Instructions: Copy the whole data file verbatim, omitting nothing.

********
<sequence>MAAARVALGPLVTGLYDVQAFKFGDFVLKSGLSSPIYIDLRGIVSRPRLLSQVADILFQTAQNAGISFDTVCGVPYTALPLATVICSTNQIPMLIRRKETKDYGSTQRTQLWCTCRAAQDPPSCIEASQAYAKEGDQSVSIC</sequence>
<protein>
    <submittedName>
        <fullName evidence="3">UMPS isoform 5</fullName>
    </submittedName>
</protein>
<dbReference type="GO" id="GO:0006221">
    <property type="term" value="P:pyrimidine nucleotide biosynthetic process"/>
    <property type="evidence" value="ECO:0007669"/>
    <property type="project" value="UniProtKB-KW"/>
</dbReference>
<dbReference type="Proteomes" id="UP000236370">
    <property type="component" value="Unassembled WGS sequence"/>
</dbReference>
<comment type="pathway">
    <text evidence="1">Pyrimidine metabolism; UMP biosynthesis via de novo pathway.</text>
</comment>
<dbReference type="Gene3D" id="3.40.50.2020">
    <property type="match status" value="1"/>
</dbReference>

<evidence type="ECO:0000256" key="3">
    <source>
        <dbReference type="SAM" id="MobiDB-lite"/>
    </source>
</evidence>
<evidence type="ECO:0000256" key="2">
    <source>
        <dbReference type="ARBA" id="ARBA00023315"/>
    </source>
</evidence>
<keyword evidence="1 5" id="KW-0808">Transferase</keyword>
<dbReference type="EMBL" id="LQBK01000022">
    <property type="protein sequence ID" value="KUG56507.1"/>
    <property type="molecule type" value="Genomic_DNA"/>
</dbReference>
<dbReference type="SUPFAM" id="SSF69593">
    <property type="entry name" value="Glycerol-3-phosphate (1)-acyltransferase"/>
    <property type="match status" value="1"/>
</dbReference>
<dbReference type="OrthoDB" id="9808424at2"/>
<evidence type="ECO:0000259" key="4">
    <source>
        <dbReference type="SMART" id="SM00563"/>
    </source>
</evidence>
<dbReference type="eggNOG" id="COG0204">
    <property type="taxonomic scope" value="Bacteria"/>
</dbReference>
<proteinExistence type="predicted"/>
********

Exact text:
<sequence>MAAARVALGPLVTGLYDVQAFKFGDFVLKSGLSSPIYIDLRGIVSRPRLLSQVADILFQTAQNAGISFDTVCGVPYTALPLATVICSTNQIPMLIRRKETKDYGSTQRTQLWCTCRAAQDPPSCIEASQAYAKEGDQSVSIC</sequence>
<protein>
    <submittedName>
        <fullName evidence="3">UMPS isoform 5</fullName>
    </submittedName>
</protein>
<dbReference type="GO" id="GO:0006221">
    <property type="term" value="P:pyrimidine nucleotide biosynthetic process"/>
    <property type="evidence" value="ECO:0007669"/>
    <property type="project" value="UniProtKB-KW"/>
</dbReference>
<dbReference type="Proteomes" id="UP000236370">
    <property type="component" value="Unassembled WGS sequence"/>
</dbReference>
<comment type="pathway">
    <text evidence="1">Pyrimidine metabolism; UMP biosynthesis via de novo pathway.</text>
</comment>
<dbReference type="Gene3D" id="3.40.50.2020">
    <property type="match status" value="1"/>
</dbReference>

<evidence type="ECO:0000256" key="3">
    <source>
        <dbReference type="SAM" id="MobiDB-lite"/>
    </source>
</evidence>
<evidence type="ECO:0000256" key="2">
    <source>
        <dbReference type="ARBA" id="ARBA00023315"/>
    </source>
</evidence>
<keyword evidence="1 5" id="KW-0808">Transferase</keyword>
<dbReference type="EMBL" id="LQBK01000022">
    <property type="protein sequence ID" value="KUG56507.1"/>
    <property type="molecule type" value="Genomic_DNA"/>
</dbReference>
<dbReference type="SUPFAM" id="SSF69593">
    <property type="entry name" value="Glycerol-3-phosphate (1)-acyltransferase"/>
    <property type="match status" value="1"/>
</dbReference>
<dbReference type="OrthoDB" id="9808424at2"/>
<evidence type="ECO:0000259" key="4">
    <source>
        <dbReference type="SMART" id="SM00563"/>
    </source>
</evidence>
<dbReference type="eggNOG" id="COG0204">
    <property type="taxonomic scope" value="Bacteria"/>
</dbReference>
<proteinExistence type="predicted"/>